All the “Should I write a book?” listicles tell me that the decision should first and foremost be about doing it for one’s self – without the expectation that anyone will read it (and certainly not because you’ll make money off it). The logical part of myself believes this reasoning wholeheartedly, which leaves me in doubt. The thought of writing a book so that I can say (to myself) that, Yes I did that, while the book sits on a shelf and collects dust doesn’t sound very appealing.
There is value in committing to a longer writing project – I do know that. What committing to this blog has really brought me is the confidence to know that I can do this. I actually do have that ability to write, and I enjoy it. Maybe that’s the accomplishment I should be focused on – but how can I use that accomplishment to get me where I want to go?
Because I have a pie in the sky I’m aiming towards: one day in the future I would like to write for a living. I don’t know if that’s possible, or exactly how to make that happen, but I still want it. Woven into that is a desire to find the space – in life, in time, in purpose – where I’m free to write, where creativity is accessible. I don’t want the grind of life to blot out my creative self.
I had a creative insight the other night while doing the dishes: What if there was some way of marrying the blog and the novel writing into one, by making the blog about writing the novel and all the experiences that process entails? While the book I want to write is a piece of creative non-fiction (a closely “based an actual events” story about three generations of my family), by contrast the blog pieces are meant to be practical and accessible to the audience. To switch the focus of the blog to something entirely based on creativity at first glance feels a bit selfish. At the same time, when I step back and look at the lifestyle ideas and perspectives I write about, all of it – all of it – is about finding creative ways to offset the day-to-day negativity so that what’s good about life can float up to the surface.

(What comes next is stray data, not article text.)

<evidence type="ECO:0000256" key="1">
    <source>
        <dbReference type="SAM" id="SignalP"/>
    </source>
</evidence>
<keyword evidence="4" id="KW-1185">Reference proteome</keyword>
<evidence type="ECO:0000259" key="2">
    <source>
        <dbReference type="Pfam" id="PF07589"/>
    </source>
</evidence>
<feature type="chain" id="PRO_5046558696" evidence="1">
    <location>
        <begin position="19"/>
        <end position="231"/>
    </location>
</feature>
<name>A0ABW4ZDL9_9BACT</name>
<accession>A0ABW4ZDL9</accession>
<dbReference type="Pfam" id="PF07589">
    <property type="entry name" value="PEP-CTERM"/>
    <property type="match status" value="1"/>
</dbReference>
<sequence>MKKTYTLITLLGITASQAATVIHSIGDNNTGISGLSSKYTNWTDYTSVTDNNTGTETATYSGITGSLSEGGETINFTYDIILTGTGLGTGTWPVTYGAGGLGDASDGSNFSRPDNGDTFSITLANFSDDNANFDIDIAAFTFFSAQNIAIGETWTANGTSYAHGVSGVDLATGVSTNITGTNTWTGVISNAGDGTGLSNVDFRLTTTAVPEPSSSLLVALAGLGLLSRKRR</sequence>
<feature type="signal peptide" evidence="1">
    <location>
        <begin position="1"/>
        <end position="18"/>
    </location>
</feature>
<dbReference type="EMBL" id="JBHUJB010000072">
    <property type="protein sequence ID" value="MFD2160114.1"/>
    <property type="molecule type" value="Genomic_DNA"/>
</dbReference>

It’s true: the reason I go to the gym and watch what I’m eating and practice a mindful approach and write about it is because I don’t want to take those pills anymore. I want my creative self to float up to the surface – and I recognize that an intrinsic part of that creative self fluorishes in the conversations I’m having with you, the reader. Would the solitary experience of writing a book over the course of several years be the best choice?
I’m genuinely not sure what to do. Where in the past I would have harboured that uncertainty, I’ve learned that reaching out is important. So I’m asking you: What are your thoughts on this, or anything I’ve written? Should I switch gears to a longer personal project, or strengthen the conversation I’ve already started here on this blog? Or, is there a way to do both, considering the time and energy constraints I’m up against?
If you have any thoughts, feel free to leave a comment or message me directly (but no pressure). I genuinely appreciate your thoughts.